The government’s tax collections could take a Rs 10,000-crore hit this year due to the setting up of the income-tax dispute resolution panel (DRP) for settling transfer pricing disputes. Such a dispute arises when there is a disagreement between the government and the taxpayer, especially a foreign company, in determining the tax liability of its subsidiary.
The revenue department has made a transfer pricing demand of Rs 10,000 crore from 750 companies this year. However, the amount cannot be collected by the government this year because under the new rules, DRP could take up to nine months to finalise its directions after receiving objections from taxpayers on the draft assessment order of the Income Tax Department.
It could take longer if a taxpayer, not satisfied with the outcome of DRP’s process, appeals to the Income-Tax Appellate Tribunal, which functions under the law ministry. Thereafter, the assessing officer has to pass the final order following such directions within a month.
According to the earlier rules, the tax demand could have been made in the same year by an order of the assessing officer. DRP’s decision, on the other hand, is binding on the department, as it cannot appeal against the order before ITAT.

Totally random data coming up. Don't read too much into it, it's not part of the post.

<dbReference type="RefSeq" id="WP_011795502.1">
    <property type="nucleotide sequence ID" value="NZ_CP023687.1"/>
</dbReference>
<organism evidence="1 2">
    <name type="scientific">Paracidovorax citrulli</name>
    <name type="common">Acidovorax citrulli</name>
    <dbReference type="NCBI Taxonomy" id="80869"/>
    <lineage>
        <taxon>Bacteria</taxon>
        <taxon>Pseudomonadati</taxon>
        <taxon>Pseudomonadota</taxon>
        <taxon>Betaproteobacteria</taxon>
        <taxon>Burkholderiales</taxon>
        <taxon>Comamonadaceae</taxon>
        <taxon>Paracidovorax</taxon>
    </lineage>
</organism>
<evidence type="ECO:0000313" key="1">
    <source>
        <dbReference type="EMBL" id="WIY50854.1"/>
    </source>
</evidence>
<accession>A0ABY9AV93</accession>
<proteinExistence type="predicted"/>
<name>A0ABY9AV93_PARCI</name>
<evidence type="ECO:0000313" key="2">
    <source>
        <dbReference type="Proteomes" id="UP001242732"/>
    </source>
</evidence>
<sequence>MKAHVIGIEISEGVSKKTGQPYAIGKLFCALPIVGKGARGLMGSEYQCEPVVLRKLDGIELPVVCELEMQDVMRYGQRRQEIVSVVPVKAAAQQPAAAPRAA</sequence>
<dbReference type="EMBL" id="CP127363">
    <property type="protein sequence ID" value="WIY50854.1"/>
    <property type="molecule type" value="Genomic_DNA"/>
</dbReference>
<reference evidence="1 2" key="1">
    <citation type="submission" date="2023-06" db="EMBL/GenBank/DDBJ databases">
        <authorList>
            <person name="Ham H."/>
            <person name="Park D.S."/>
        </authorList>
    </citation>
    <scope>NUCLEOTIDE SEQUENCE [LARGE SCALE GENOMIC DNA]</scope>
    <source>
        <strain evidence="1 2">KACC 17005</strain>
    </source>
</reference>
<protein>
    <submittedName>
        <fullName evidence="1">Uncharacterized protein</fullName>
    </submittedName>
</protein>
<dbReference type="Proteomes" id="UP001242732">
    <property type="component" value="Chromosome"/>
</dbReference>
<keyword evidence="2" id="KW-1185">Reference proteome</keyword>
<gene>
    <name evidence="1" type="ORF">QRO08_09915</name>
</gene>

Transfer pricing demands have been significantly rising every year. The demand stood at Rs 6,000 crore in 2008-09, against Rs 3,500 crore in 2007-08. The tax demand of Rs 10,000 crore made this year is for the assessment year 2006-07.
A finance ministry official said DRP could further delay the process, as resolution of a case might take years. “Transfer pricing is a major source of revenue for developed countries. No other country in the world has a DRP-like body. They have mutual agreement procedures and advance pricing agreements,” he added.
Another ministry official confirmed it could result in a shortfall of Rs 10,000 crore in the tax collections for the year.
The government has set a total tax revenue target of Rs 6,41,079 crore for 2009-10, which is lower than previous year’s Rs 6,87,715 crore. Its indirect tax collections stand at only 46 per cent of the Budget Estimate of Rs 2,69,477 crore for 2009-10.
Finance Minister Pranab Mukherjee has expressed hope that direct tax collections would make up for the loss. However, direct tax receipts of Rs 1,83,822 crore in the first eight months of 2009-10 are only half the target of Rs 3,70,000 crore for the entire financial year.
Underreporting of the value of transactions between related companies has often led to litigation and loss of revenue to the government. Transfer pricing regime was introduced in 2001 to provide a statutory framework to check the actual income of the subsidiaries of multinational companies in India.